Gr 7–12 Fortified with contemporary individual case studies of both teens and adults, each title in the Compact Research: Diseases and Disorders series discusses variations of each disease, as well as the prevalence, symptoms, causes, effects, diagnoses, and treatment, drawing upon media interviews and commentary as well as clinical reports and research studies. Anxiety Disorders will have wide YA readership, especially because it is the most common form of mental illness in the U. S. —from post-traumatic stress disorder and panic attacks to claustrophobia. The discussion is jargon free, honest about trauma's agonizing toll, and includes info on therapy and medications. Up to date, accurate, and clearly written, Brain Tumors focuses on the pathology of how tumors form, as well as the symptoms and treatment. Very clear about how little is known about causes, this title raises an important teen issue: can heavy cell-phone use increase brain tumors? Personality Disorders is not as accessible, with some heavy jargon, but it is up to date enough to include information on dialectic behavior therapy. Schizophrenia does an excellent job of demystifying the disorder, including the multiple-personality diagnosis, and discusses whether particular treatments can help. The clear design includes recent graphs and tables, color photos and diagrams, and lots of carefully documented primary-source quotes from patients, researchers, and scientists.Personality Disorders: ISBN 978-1-60152-139-2 / eBook: 978-1-60152-348-8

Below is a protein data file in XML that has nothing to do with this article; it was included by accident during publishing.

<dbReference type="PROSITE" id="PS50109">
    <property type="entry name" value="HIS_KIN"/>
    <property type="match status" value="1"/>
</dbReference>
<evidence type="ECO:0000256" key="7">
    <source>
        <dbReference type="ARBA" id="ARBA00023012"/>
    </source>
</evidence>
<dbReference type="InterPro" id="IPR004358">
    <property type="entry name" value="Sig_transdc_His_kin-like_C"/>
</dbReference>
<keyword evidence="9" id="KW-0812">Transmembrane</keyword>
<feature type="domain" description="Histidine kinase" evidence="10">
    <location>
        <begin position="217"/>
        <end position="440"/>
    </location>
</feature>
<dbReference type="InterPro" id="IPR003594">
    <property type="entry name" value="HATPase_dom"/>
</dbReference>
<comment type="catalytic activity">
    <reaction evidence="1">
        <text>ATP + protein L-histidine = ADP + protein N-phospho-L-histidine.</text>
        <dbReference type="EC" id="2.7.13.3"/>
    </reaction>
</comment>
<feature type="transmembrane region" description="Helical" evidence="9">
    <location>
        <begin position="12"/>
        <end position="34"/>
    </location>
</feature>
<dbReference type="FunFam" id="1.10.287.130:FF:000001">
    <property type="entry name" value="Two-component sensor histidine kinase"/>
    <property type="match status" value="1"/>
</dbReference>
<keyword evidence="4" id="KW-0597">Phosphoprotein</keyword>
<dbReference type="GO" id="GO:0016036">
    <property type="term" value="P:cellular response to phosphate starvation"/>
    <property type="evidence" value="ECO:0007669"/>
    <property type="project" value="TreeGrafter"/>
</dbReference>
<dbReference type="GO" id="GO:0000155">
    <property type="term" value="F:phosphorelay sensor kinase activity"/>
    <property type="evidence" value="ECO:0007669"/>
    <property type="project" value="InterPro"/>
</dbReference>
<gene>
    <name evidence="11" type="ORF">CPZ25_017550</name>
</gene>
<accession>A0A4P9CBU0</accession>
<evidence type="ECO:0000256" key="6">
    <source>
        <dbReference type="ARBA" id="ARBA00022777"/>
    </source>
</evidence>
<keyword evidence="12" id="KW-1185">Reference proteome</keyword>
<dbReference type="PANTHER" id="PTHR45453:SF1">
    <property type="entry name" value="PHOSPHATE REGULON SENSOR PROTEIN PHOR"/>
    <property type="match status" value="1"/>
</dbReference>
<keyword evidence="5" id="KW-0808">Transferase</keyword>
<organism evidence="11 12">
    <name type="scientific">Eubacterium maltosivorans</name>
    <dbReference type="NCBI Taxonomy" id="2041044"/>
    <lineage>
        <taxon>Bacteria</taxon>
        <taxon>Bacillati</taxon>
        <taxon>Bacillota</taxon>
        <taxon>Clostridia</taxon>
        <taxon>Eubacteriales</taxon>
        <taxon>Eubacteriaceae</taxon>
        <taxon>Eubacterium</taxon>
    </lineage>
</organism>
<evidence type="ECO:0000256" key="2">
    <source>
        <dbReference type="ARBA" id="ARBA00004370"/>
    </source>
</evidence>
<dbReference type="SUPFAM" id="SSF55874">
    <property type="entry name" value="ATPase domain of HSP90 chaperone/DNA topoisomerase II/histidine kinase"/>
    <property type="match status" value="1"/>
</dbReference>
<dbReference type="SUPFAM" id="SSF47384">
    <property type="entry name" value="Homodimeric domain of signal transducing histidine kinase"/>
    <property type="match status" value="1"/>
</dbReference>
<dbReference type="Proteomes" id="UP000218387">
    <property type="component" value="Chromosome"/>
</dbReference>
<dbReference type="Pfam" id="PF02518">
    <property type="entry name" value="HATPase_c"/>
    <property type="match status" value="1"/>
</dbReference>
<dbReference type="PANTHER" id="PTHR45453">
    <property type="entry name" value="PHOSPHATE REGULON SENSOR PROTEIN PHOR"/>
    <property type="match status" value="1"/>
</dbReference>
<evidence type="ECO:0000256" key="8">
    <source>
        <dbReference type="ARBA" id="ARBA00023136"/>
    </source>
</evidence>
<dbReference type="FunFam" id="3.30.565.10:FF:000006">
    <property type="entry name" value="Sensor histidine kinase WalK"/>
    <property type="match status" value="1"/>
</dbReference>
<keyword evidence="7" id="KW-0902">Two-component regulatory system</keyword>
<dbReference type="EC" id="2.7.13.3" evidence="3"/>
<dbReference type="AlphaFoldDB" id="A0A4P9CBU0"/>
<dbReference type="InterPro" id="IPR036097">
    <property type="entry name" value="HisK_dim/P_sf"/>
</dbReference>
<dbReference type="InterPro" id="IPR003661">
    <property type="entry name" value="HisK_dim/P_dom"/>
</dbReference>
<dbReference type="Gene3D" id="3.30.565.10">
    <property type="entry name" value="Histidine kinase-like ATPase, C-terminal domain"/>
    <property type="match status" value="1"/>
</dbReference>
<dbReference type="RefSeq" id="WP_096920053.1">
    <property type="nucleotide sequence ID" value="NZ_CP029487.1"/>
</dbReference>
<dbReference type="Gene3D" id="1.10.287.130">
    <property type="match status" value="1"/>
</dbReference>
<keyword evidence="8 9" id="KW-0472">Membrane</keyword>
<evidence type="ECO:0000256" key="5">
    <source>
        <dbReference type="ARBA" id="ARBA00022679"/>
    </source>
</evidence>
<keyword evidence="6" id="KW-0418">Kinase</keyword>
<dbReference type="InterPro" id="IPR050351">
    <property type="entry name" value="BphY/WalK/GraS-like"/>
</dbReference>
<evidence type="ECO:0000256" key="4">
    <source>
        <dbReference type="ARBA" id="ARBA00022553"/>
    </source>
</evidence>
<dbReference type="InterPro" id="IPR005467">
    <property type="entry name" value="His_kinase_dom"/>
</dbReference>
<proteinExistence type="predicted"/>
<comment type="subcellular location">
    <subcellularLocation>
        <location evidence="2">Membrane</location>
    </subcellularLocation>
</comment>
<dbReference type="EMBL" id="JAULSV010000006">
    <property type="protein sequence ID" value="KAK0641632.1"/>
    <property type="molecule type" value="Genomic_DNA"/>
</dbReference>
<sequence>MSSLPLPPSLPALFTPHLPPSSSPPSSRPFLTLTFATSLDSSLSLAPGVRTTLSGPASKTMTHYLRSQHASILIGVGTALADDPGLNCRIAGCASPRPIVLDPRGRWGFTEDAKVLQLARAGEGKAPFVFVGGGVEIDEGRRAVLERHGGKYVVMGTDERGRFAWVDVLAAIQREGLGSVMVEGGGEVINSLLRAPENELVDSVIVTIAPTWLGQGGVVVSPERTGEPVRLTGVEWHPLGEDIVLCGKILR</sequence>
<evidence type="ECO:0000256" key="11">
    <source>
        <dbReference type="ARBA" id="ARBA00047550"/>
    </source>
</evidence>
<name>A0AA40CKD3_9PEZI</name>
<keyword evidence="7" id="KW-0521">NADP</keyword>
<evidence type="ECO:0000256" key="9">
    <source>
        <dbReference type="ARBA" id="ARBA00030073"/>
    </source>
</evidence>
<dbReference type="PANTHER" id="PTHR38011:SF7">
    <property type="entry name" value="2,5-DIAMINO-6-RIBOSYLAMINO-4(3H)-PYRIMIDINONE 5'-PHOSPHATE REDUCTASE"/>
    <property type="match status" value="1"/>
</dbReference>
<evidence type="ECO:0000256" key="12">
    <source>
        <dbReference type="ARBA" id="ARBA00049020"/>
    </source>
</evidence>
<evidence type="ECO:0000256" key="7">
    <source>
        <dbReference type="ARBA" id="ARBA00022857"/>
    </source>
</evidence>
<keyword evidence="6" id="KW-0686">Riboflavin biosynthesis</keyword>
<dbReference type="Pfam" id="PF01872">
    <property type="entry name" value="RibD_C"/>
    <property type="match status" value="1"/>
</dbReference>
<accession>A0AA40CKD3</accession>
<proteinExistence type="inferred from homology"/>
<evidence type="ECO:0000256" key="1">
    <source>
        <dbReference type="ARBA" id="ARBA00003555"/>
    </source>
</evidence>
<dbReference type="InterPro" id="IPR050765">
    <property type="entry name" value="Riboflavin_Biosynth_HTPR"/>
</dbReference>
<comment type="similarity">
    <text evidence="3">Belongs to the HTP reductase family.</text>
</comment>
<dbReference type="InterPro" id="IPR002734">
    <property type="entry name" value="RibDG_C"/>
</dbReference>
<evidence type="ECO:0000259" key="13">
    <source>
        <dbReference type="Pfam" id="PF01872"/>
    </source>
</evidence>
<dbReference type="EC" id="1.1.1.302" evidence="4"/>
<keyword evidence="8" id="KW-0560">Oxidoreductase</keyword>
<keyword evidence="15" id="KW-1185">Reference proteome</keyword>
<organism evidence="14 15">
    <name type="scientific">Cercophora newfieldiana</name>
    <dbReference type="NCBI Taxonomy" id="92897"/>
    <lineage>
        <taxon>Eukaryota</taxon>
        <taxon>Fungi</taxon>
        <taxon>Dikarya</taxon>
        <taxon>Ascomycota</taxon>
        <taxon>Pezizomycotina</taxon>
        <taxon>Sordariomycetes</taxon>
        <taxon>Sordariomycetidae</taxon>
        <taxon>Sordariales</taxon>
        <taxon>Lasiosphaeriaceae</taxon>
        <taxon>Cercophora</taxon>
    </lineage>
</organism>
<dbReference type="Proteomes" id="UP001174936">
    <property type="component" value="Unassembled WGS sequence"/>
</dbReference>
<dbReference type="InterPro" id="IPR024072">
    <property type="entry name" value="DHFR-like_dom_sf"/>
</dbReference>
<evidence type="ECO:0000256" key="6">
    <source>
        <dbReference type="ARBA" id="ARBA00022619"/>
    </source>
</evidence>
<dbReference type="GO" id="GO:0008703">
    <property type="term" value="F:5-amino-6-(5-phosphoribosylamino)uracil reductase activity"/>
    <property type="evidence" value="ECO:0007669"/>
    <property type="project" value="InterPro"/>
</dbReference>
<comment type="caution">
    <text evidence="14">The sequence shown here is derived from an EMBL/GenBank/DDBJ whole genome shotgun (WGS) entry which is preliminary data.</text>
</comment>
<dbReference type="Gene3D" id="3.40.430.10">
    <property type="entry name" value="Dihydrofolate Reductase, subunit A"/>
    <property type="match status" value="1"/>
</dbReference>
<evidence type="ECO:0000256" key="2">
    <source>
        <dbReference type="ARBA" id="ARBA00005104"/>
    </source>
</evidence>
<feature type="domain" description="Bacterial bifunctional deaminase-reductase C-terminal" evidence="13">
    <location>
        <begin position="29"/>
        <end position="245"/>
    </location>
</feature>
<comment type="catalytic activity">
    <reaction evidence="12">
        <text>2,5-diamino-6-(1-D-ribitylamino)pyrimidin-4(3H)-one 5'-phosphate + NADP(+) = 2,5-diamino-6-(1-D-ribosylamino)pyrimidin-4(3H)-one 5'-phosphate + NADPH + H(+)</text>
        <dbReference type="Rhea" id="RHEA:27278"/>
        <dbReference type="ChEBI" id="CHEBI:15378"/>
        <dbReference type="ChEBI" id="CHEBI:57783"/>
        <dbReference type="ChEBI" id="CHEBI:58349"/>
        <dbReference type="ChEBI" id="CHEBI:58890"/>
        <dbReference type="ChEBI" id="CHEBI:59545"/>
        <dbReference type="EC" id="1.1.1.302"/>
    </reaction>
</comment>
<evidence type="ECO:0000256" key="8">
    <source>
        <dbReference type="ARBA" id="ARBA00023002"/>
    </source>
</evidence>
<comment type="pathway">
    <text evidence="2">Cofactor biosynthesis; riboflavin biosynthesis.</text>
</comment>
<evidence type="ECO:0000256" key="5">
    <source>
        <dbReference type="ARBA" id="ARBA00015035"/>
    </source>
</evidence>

Gr 6-10 These titles provide a systematic and focused look at their respective subjects. Each title begins with an overview and then provides an explanation of the disorder. Personality Disorders covers 10 types, including paranoid and schizoid disorders. Subsequent chapters explore causes and the ways these conditions impact patients' lives and ultimately address whether sufferers can overcome them. Short sections containing primary-source quotes and bulleted facts and charts that highlight important information are appended to each chapter. Anxiety Disorders covers six main types, including panic and obsessive-compulsive disorder. It strikes an off-note with the inclusion of a graph showing that women who have had abortions have an increased likelihood of developing an anxiety disorder. Since this is the only study cited that links a particular action with an increased rate of anxiety, it adds an unfortunate and unnecessary political agenda to the topic. With the exception of the aforementioned problem, these titles are useful for reports as well as general interest; the inclusion of information on key people and advocacy groups as well as a chronology of events that highlights the historical background and important milestones adds value.
—Ragan O'Malley, Saint Ann's School, Brooklyn, NY